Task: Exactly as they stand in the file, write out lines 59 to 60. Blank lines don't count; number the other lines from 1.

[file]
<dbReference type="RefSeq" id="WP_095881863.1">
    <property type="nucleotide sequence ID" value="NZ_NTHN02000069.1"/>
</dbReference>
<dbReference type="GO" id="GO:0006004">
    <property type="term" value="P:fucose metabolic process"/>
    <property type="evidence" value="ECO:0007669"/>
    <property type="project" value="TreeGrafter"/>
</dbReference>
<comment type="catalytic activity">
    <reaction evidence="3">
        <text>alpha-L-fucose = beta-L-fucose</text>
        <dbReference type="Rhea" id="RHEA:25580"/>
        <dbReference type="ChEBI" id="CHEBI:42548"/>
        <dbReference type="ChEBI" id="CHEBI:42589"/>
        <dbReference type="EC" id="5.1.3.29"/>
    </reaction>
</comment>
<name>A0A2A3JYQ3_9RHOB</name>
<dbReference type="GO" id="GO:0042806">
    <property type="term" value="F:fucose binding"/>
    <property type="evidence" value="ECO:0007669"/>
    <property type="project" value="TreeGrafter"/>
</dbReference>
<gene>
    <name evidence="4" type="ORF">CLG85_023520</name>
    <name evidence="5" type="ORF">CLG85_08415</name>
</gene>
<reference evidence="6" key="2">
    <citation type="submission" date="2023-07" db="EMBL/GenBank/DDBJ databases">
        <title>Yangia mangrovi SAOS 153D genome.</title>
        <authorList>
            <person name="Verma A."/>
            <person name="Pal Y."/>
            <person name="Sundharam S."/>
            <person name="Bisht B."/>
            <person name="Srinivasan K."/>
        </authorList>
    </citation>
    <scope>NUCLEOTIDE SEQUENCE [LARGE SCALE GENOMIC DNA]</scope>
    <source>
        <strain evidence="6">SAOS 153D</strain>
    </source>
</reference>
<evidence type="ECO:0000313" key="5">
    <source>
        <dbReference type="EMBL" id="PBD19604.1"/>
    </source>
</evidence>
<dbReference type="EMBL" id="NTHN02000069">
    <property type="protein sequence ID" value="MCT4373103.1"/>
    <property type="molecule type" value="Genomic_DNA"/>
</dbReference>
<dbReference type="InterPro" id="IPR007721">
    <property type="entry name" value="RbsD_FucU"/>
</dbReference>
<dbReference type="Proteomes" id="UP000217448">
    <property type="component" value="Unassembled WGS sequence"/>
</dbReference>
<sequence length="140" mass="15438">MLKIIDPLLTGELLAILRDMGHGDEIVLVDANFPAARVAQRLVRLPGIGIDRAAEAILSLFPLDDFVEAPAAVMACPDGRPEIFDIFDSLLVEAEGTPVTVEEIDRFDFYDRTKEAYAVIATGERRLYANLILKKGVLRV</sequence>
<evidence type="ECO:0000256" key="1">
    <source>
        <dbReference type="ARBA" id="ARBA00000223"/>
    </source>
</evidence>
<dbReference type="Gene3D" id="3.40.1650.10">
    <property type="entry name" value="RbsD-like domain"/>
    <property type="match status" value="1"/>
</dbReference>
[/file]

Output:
<sequence length="140" mass="15438">MLKIIDPLLTGELLAILRDMGHGDEIVLVDANFPAARVAQRLVRLPGIGIDRAAEAILSLFPLDDFVEAPAAVMACPDGRPEIFDIFDSLLVEAEGTPVTVEEIDRFDFYDRTKEAYAVIATGERRLYANLILKKGVLRV</sequence>
<evidence type="ECO:0000256" key="1">